UI to commemorate 50th anniversary of King's 'Letter from Birmingham Jail'

UI to commemorate 50th anniversary of King's 'Letter from Birmingham Jail'

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On April 16—the 50th anniversary of the day that Martin Luther King, Jr. began writing his Letter from Birmingham Jail—participants worldwide will read King's Letter to commemorate King’s work and inspire audiences today to work for the world he envisioned.The University of Iowa will host a reading of King's Letter from 11:30 a.m. to 1 p.m. in the Senate Chamber of the Old Capitol Museum.

King wrote the letter from the city jail in Birmingham, Ala., where he was confined after being arrested for his part in the Birmingham campaign, a planned nonviolent protest against racial segregation by Birmingham's city government and downtown retailers.

He wrote the Letter in response to his frustrations with a group of white ministers in Birmingham who said they supported an eventual end to segregation, but did not want to see immediate change. While seated in his cell, King drafted a response that explains to the ministers why African-Americans in Birmingham could no longer wait.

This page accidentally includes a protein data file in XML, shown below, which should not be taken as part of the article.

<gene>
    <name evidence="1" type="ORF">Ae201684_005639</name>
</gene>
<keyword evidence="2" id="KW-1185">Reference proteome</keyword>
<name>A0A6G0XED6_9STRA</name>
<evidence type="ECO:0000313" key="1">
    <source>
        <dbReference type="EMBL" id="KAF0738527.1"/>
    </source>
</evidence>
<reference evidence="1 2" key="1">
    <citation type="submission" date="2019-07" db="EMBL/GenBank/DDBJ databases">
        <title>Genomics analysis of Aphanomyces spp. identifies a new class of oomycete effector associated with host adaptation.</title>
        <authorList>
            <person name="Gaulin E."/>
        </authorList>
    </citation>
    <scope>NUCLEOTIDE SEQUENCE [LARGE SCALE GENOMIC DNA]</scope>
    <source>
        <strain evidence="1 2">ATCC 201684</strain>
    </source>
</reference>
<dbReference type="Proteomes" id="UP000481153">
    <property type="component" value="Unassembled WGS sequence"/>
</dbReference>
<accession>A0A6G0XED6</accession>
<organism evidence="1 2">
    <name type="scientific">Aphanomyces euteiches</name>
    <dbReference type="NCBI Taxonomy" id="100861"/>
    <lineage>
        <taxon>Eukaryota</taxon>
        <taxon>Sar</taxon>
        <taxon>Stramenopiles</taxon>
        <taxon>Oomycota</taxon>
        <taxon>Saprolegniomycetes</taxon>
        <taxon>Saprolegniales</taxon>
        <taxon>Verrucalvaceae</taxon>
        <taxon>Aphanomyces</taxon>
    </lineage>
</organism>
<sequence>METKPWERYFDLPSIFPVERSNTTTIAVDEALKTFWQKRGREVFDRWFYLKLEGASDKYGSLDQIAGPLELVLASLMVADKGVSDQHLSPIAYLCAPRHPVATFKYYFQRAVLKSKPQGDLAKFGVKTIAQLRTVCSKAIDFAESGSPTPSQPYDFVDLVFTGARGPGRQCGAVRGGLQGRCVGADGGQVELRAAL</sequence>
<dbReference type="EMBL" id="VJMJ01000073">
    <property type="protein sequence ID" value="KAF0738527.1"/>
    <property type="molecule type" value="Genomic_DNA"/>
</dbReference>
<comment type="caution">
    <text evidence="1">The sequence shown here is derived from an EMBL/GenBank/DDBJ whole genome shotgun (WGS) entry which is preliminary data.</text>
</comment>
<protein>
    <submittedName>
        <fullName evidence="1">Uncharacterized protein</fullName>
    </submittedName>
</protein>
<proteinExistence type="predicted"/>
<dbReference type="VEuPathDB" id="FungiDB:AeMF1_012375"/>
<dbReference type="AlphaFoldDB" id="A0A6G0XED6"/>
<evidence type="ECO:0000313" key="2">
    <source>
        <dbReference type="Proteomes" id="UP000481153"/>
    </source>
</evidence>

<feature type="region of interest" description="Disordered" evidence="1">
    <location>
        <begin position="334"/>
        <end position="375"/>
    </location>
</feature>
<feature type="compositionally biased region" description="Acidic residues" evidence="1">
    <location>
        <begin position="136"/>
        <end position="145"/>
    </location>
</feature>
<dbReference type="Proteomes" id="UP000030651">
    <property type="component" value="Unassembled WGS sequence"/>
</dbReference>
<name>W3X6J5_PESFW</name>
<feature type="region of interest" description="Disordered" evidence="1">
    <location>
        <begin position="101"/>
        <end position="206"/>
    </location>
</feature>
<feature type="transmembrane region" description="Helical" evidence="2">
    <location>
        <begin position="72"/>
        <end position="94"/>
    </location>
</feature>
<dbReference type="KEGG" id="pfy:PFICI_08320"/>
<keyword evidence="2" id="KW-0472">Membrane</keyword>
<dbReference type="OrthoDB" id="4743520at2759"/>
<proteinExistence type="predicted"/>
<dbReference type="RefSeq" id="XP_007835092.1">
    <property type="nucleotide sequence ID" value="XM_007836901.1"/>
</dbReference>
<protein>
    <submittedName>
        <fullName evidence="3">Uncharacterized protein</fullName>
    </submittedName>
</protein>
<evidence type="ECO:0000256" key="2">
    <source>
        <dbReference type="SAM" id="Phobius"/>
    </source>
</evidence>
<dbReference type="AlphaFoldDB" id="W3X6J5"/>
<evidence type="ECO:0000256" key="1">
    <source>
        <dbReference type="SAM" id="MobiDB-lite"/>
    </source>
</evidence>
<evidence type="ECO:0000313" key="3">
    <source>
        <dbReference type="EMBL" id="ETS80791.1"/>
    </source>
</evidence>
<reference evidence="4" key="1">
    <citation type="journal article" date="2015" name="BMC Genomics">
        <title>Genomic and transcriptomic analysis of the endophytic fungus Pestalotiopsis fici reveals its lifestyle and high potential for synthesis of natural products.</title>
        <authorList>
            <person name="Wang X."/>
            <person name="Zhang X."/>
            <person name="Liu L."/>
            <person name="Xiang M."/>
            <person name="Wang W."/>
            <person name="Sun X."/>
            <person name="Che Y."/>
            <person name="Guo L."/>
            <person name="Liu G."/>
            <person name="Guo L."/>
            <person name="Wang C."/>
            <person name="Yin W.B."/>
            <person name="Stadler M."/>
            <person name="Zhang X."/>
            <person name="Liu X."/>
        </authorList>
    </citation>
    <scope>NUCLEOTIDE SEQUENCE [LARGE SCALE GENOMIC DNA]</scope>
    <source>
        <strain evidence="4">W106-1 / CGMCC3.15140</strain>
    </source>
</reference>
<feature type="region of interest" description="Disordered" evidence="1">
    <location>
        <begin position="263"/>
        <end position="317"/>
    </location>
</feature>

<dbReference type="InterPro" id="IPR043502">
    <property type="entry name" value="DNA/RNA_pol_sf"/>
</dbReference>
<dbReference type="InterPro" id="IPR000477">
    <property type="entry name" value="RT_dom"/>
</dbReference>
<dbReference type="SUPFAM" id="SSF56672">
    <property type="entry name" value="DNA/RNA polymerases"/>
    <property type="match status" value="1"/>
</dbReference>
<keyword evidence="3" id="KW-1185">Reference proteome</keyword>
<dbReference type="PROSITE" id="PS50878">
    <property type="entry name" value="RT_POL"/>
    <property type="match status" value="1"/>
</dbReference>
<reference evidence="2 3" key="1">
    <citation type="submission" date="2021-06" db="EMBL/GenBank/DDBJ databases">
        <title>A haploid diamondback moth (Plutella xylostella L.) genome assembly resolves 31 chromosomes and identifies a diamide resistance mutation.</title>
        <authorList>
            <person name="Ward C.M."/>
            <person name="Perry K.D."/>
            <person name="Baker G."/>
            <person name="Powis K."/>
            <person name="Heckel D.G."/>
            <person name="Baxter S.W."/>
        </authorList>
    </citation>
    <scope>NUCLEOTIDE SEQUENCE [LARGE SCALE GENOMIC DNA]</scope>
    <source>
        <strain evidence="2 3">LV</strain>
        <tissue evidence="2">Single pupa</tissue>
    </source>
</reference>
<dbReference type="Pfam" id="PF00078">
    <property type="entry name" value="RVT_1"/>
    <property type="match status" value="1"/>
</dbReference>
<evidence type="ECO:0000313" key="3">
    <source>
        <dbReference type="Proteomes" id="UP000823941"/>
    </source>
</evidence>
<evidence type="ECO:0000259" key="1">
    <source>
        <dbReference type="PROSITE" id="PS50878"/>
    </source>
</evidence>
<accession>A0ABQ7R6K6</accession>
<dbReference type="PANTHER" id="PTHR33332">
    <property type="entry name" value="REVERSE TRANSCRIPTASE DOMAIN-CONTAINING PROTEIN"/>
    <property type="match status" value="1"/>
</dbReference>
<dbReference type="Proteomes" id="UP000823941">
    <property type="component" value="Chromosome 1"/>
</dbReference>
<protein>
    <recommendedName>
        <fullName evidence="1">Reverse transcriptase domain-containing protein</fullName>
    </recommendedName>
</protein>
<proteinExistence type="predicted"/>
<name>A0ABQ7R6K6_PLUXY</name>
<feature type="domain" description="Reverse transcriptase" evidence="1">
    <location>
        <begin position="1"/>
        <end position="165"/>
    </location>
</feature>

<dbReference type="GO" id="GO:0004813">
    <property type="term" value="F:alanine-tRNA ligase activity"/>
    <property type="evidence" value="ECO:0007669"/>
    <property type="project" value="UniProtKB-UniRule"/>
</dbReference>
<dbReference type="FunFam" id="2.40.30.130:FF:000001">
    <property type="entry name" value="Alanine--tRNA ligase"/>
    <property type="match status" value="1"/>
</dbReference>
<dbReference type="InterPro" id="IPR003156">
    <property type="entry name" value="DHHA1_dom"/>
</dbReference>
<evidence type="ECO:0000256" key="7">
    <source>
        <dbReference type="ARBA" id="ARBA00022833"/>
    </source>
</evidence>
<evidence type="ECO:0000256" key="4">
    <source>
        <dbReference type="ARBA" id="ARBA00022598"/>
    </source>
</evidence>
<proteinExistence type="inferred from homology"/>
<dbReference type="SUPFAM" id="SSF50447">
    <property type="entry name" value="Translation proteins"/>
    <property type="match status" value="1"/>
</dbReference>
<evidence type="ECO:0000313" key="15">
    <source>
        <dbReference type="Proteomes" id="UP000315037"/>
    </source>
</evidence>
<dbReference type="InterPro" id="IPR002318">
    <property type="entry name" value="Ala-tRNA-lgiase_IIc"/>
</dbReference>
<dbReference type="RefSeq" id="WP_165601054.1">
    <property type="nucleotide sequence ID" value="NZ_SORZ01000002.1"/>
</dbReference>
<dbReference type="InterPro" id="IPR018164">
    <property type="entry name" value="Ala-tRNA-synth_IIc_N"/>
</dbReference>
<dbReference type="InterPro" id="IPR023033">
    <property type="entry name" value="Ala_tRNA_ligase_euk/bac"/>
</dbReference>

The Letter was published widely within subsequent months and became a persuasive tool for the modern civil rights movement. On the heels of King's arrest came the “Project C” demonstrations in Birmingham, which eventually led to the passage of the Civil Rights Act of 1964.

UI College of Liberal Arts and Sciences (CLAS) Dean Chaden Djalali will give opening remarks. TheLetter will be read by a group of recent Obermann Center for Advanced Studies Graduate Fellows. Michael Hill, professor of English and African American Studies in CLAS, will comment on the Letter's significance after the reading. Sylvea Hollis, a doctoral student in the Department of History, organized the reading.

For more on the event, visit obermann.uiowa.edu/events/letter-birmingham-jail-worldwide-celebration.

Individuals with disabilities are encouraged to attend all UI events. If you require an accommodation to participate in this program, contact Sylvea Hollis in advance at 205-541-1460.


Neda Barrett, Obermann Center for Advanced Studies, 319-335-4034


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